Thought Catalog

Well Yeah I’m A Woman Now, But I’m Definitely Not, Like, A Proper Adult Grown Up Or Anything

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When Britney Spears sang “I’m Not A Girl, Not Yet A Woman” I was 16 years old, and I totally got it. I understood every word, and I wanted to shout it to the world; “Be patient with me, be kind,” I wanted to say, “but trust me, please because I’m old enough to know what I’m doing, even though I might not be old enough to know where that will take me.”

I’m 27 now, and I sort of wish someone would write a similar song for how I feel now, something along the lines of, “Well Yeah I’m A Woman Now, But I’m Definitely Not, Like, A Proper Adult Grown Up Or Anything.” Because that’s just as equally a frustrating feeling to try to articulate; of being on the brink of something, but not wholly understanding what that thing is and remaining apprehensive about diving in to find out.

Technically, I’ve been a woman since I was 11, that ripe old child bearing age when spots of blood appeared on my underpants for the first time and I ran into my mother’s arms sobbing, “I don’t want to be a woman, mommy!”

But I guess emotionally I began to count as a woman somewhere in the grey area of my mid-20s, when I was no longer satisfied with being a girl; when I’d been in love and after that; when I was earning my own money; when I started really formulating solid ideas about the things I believed in and when I began to realize that I don’t actually have all the answers, and that I very probably have none of them; when I was literally out in the world by myself, holding my own against… well, everything.

There are more things than that to which I hold my womanhood, and I assume and hope that each young woman has her own defining moments and achievements that make her feel worthy of outgrowing the role of girl in order to begin a later chapter. But here’s the confounding thing I’ve found about being a woman: it doesn’t exactly make you a proper adult grown up, or anything.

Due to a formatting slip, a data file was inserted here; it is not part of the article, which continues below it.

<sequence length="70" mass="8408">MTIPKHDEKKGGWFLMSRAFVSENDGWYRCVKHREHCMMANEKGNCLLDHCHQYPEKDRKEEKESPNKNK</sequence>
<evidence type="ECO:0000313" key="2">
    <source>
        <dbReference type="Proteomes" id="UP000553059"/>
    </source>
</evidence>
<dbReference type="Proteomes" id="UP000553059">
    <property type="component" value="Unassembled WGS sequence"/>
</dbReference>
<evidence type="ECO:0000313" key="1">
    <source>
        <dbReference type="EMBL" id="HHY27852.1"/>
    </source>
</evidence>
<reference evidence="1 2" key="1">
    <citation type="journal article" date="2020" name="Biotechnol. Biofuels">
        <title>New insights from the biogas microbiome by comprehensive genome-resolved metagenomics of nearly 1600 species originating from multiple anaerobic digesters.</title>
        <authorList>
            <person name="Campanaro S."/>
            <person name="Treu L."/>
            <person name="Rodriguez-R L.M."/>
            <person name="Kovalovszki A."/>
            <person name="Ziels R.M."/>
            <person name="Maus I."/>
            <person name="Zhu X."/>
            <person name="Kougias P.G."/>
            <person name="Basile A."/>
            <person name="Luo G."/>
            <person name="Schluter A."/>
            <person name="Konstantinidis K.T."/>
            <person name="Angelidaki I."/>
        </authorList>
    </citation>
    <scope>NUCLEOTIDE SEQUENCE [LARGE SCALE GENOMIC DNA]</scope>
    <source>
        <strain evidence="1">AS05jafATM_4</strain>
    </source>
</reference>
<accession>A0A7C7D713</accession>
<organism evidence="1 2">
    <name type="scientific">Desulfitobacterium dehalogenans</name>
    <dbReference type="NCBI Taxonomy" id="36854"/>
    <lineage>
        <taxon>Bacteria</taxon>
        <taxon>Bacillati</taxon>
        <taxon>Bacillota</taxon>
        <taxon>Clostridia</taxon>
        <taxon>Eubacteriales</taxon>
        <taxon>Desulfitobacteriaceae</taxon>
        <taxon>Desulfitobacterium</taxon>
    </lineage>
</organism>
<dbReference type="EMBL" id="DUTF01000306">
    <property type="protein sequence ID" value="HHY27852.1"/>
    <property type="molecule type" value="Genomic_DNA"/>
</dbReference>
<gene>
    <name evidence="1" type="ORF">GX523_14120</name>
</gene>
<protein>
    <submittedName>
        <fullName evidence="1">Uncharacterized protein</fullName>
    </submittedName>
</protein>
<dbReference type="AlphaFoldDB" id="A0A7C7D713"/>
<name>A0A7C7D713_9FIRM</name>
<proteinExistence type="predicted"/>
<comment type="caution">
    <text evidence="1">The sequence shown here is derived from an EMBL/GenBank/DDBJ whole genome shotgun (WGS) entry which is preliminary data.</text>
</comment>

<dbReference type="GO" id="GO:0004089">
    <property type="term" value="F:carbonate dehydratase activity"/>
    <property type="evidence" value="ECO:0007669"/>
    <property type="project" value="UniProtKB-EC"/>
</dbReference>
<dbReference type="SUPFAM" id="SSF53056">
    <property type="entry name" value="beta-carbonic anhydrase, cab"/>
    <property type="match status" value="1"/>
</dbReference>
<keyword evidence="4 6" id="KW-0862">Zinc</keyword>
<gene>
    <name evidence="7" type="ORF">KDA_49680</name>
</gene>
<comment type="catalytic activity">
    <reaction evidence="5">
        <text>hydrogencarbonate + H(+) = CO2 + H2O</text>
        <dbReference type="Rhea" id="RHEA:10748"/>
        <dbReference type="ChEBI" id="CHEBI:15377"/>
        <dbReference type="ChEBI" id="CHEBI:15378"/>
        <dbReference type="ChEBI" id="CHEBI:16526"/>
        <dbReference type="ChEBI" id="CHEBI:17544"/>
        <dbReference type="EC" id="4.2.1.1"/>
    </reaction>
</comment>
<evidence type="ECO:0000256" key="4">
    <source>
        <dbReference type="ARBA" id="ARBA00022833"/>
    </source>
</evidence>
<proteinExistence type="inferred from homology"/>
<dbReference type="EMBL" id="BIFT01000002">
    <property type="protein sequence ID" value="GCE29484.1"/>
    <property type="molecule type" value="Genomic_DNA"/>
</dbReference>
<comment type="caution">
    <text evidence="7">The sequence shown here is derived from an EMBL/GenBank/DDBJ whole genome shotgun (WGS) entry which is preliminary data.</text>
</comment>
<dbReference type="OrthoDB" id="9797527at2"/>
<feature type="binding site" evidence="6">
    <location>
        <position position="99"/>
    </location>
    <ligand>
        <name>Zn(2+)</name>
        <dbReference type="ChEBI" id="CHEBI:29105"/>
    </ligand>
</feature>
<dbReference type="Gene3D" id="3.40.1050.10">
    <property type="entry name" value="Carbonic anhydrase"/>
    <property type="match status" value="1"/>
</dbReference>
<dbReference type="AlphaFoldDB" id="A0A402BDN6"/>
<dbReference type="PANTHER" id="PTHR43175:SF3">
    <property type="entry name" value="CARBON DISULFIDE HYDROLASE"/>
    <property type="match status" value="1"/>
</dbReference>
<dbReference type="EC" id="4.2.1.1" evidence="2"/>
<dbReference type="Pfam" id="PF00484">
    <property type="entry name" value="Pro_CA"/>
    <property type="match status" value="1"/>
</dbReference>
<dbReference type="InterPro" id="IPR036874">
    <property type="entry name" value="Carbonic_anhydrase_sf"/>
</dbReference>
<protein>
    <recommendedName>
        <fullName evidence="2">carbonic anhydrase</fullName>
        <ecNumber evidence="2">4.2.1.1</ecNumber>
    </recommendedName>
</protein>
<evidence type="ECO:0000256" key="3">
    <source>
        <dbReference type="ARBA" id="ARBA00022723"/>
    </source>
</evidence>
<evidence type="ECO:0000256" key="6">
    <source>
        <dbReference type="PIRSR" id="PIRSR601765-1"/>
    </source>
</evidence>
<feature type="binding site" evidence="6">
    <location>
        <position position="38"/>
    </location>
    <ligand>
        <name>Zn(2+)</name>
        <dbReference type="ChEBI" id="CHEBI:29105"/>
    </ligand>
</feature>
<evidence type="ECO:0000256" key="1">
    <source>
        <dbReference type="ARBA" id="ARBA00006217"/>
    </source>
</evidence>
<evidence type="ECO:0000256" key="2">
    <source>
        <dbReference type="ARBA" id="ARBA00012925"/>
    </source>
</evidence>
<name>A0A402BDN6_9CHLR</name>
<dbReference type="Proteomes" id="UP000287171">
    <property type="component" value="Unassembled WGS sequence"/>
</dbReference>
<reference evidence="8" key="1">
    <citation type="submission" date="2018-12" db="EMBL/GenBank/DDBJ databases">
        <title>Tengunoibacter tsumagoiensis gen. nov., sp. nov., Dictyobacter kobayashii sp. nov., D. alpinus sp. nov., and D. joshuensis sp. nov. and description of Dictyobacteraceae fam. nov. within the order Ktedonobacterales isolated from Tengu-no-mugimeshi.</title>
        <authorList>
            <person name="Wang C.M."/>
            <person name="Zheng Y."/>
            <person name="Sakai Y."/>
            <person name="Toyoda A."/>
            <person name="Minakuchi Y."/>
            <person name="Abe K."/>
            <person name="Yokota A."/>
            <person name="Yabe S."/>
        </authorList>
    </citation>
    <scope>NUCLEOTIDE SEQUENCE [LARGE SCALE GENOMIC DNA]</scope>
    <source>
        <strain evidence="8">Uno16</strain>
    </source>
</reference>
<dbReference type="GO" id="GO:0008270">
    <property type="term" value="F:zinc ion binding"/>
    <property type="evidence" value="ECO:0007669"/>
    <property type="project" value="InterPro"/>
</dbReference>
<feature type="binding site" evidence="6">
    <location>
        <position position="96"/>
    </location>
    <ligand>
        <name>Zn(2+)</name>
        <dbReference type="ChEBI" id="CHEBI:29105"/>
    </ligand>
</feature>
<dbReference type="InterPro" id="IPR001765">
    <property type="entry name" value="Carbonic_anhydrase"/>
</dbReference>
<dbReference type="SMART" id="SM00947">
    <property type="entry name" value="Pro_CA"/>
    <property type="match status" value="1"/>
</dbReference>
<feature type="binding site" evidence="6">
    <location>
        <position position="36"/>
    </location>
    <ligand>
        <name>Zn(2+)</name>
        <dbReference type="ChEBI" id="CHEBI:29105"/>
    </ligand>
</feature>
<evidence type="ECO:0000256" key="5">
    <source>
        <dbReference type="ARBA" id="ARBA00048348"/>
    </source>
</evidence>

For the first time in your life, as a woman, you’re clueless. We all know girls have all the answers. And I mean. Every. Single. One. Don’t try and tell a girl she doesn’t because you’re not ready for the ultimate sass of a girl disagreed with. When you’re a woman it’s different. You suddenly have absolutely no notion of anything. You begin to pick your battles and your mind begins to open to the possibility that yes, you are wrong, sometimes. Maybe all the time, even. What’s “right,” anyway?

When you become a woman, nothing and everything is possible. You’re aware of your shortcomings in a different way than a girl is, but you haven’t come to peace with them the way a proper adult grown up is supposed to. You begin to shed your girlish insecurities but you begin to pick up new ones like will I have this career I want and will I be able to have babies at the same time and oh no, it looks like my vagina wants to start with the technical difficulties and ouch, these mammograms really hurt. You suppose that proper adult grown ups don’t have any insecurities at all — they’re rational and strong and deal with each blow as it’s dealt.

You know you’re on the cusp of something, there in the middle of your womanhood. Part of you is groping backwards for the girl, doing shots at the bar at 3 a.m., kissing the bad boys, reading moodily in cafes downing coffee after coffee, writing too many things about too many feelings, and spending too many credit card dollars on too many shoes.

But the other part — that’s the part that’s reaching forward. The part that tells you to eat better, take responsibility for your environment, go for that run, be objective about your white girl problems and meet a man that is good and kind and that understands and embraces your tumultuous, indefinable feminine personality.

It’s scary to think that the proper adult grown up is closing in. That less irresponsible decisions will have to be made, that if I want to be the sort of proper grown up I want to be, I’ll have to leave little bits and pieces of this reckless, piss-into-the-wind young woman scattered along the path behind me.